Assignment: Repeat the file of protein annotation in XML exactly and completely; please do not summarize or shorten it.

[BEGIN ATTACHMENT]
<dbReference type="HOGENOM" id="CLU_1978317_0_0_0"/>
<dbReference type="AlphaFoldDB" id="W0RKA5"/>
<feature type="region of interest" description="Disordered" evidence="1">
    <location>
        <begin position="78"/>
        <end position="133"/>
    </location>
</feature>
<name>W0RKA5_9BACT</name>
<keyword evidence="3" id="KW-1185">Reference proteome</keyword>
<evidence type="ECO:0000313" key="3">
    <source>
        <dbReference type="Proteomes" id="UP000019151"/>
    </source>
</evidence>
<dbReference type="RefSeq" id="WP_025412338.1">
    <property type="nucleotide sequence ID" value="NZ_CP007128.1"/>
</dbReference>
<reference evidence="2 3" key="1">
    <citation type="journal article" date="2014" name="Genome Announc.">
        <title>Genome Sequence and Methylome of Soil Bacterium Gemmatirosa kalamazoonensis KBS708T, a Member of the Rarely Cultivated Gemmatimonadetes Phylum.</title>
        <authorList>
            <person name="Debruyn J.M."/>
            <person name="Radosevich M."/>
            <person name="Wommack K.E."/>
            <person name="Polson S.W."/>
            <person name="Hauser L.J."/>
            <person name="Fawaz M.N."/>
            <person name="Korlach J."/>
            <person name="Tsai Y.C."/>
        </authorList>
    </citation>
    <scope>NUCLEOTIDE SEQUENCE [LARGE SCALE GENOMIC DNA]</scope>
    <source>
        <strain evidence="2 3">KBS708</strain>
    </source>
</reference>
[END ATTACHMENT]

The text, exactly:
<dbReference type="HOGENOM" id="CLU_1978317_0_0_0"/>
<dbReference type="AlphaFoldDB" id="W0RKA5"/>
<feature type="region of interest" description="Disordered" evidence="1">
    <location>
        <begin position="78"/>
        <end position="133"/>
    </location>
</feature>
<name>W0RKA5_9BACT</name>
<keyword evidence="3" id="KW-1185">Reference proteome</keyword>
<evidence type="ECO:0000313" key="3">
    <source>
        <dbReference type="Proteomes" id="UP000019151"/>
    </source>
</evidence>
<dbReference type="RefSeq" id="WP_025412338.1">
    <property type="nucleotide sequence ID" value="NZ_CP007128.1"/>
</dbReference>
<reference evidence="2 3" key="1">
    <citation type="journal article" date="2014" name="Genome Announc.">
        <title>Genome Sequence and Methylome of Soil Bacterium Gemmatirosa kalamazoonensis KBS708T, a Member of the Rarely Cultivated Gemmatimonadetes Phylum.</title>
        <authorList>
            <person name="Debruyn J.M."/>
            <person name="Radosevich M."/>
            <person name="Wommack K.E."/>
            <person name="Polson S.W."/>
            <person name="Hauser L.J."/>
            <person name="Fawaz M.N."/>
            <person name="Korlach J."/>
            <person name="Tsai Y.C."/>
        </authorList>
    </citation>
    <scope>NUCLEOTIDE SEQUENCE [LARGE SCALE GENOMIC DNA]</scope>
    <source>
        <strain evidence="2 3">KBS708</strain>
    </source>
</reference>